No matter how laissez-faire your attitude towards performance-enhancing drugs might be, Major League Baseball has the right to protect their laws and constitution, such as it is.
It doesn’t matter that their investigation took on a goon squad quality, going through unsavory channels to get the dirt it needed on Alex Rodriguez. Right now, it appears Alex Rodriguez repeatedly and purposely acted in a way that made him a target. After an initial 211-game suspension, his penalty after appeal and arbitration is now a nice, round, 162 – the entire 2014 season.
Alex Rodriguez is one of the three best baseball players mine eyes ever saw but this suspension, provided his legal appeals fall short (which they will), will forever change our perception of his career. A-Rod is fighting for his legacy and the not so minor detail of nearly $27 million – and he’s doing it alone. His union criticized but respects the decision so Alex Rodriguez is now on an island.
MLBPA releases statement criticizing the ruling, but respecting the decision. Translation: You're on your own with the injunction, Alex.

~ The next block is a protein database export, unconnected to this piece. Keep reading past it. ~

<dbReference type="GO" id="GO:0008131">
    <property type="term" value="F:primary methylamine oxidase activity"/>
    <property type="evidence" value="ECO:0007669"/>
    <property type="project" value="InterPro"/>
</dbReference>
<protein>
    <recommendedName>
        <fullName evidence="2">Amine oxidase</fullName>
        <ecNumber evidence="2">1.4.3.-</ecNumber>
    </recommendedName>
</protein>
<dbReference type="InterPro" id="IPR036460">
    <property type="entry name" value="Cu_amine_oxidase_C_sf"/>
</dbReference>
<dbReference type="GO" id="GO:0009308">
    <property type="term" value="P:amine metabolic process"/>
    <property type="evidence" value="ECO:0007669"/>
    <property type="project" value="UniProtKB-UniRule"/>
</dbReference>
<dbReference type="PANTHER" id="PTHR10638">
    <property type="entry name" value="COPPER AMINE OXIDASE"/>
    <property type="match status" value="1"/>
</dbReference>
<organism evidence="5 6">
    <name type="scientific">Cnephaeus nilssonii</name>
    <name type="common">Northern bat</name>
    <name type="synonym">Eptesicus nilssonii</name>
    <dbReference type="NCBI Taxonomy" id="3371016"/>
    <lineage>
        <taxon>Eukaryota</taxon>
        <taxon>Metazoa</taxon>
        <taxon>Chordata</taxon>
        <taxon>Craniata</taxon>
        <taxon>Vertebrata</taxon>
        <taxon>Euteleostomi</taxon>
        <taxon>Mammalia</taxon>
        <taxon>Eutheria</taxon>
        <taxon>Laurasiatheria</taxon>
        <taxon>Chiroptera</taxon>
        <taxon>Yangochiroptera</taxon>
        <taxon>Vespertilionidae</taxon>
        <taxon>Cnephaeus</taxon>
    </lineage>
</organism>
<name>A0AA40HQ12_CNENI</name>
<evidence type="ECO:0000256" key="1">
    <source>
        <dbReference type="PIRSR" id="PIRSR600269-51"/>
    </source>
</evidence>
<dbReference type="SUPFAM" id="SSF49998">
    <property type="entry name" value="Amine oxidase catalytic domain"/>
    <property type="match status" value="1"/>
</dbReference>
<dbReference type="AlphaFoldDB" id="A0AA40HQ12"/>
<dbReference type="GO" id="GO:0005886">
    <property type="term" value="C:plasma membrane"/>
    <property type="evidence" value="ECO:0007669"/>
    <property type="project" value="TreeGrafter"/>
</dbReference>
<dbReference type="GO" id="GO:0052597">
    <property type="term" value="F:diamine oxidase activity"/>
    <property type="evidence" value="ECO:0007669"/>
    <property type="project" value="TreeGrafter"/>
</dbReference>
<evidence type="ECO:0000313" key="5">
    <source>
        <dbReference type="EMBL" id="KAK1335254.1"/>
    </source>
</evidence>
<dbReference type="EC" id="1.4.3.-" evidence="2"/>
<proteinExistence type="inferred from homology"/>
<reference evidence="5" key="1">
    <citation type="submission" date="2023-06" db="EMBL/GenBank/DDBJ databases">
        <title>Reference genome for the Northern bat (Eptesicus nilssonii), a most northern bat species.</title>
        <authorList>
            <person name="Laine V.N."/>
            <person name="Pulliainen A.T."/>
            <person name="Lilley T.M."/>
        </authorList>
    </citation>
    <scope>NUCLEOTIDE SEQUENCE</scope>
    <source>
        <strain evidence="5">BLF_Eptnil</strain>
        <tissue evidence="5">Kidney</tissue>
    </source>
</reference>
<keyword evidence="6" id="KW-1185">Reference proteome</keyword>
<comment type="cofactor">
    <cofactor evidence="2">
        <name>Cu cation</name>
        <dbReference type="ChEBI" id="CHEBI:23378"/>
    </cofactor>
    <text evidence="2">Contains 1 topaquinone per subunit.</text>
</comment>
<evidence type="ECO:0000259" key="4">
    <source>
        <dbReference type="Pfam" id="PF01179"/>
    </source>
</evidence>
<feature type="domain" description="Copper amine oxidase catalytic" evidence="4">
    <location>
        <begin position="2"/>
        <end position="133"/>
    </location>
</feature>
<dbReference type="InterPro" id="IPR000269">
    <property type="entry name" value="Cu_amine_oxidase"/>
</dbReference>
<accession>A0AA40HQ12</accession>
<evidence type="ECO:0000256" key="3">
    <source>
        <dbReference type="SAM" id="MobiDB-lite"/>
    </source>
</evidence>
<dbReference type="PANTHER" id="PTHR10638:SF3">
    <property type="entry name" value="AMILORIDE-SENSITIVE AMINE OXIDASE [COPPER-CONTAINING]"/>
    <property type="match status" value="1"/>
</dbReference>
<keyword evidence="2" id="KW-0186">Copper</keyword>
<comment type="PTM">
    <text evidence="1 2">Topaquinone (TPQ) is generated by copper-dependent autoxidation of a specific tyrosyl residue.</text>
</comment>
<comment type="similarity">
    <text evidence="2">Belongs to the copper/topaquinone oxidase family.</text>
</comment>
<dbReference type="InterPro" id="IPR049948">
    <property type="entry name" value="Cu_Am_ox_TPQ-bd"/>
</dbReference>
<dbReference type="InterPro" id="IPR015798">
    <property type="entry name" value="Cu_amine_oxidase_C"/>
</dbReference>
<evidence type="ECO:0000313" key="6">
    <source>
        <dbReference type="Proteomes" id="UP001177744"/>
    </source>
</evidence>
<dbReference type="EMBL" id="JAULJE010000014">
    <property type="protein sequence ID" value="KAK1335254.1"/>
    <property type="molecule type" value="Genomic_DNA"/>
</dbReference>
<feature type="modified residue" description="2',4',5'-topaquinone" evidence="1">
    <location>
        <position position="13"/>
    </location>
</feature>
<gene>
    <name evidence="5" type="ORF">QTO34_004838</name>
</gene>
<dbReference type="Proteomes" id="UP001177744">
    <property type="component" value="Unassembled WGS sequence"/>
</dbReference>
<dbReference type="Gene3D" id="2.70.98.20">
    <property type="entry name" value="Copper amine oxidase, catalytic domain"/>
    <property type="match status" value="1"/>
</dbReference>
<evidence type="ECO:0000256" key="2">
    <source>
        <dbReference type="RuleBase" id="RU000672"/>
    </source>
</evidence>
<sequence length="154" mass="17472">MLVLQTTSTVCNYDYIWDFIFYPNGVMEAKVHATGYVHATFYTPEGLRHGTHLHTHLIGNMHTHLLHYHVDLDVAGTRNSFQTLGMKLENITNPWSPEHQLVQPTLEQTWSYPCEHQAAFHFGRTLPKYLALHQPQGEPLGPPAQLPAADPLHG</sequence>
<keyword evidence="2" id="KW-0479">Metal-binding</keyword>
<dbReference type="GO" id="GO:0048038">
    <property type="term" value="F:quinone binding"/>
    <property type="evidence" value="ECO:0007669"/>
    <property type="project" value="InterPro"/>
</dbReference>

— Ken Davidoff (@KenDavidoff) January 11, 2014
The Yankees, of course, both suffer and benefit from this decision. They are off the luxury tax-hook for most of A-Rod’s 2014 salary but they’re also out their starting third baseman. But the Yankees gain extra wiggle room with which they can improve their club further – be it at third base or their rotation by way of Mashahiro Tanaka.
For luxury tax purposes, #Yankees will be charged $3,155,737.70 because it is 162 games, not full year (183 days)
— Joel Sherman (@Joelsherman1) January 11, 2014
No matter how Rodriguez’s legal injunction turns out, this situation has already altered the 2014 baseball season, not to mention reverberations throughout the duration of the Joint Drug Agreement. Bud Selig now has his trophy and A-Rod’s baseball career becomes an exercise in holding water in his hands. Either a great victory for the game or one of its darkest days, it all depends on your perspective.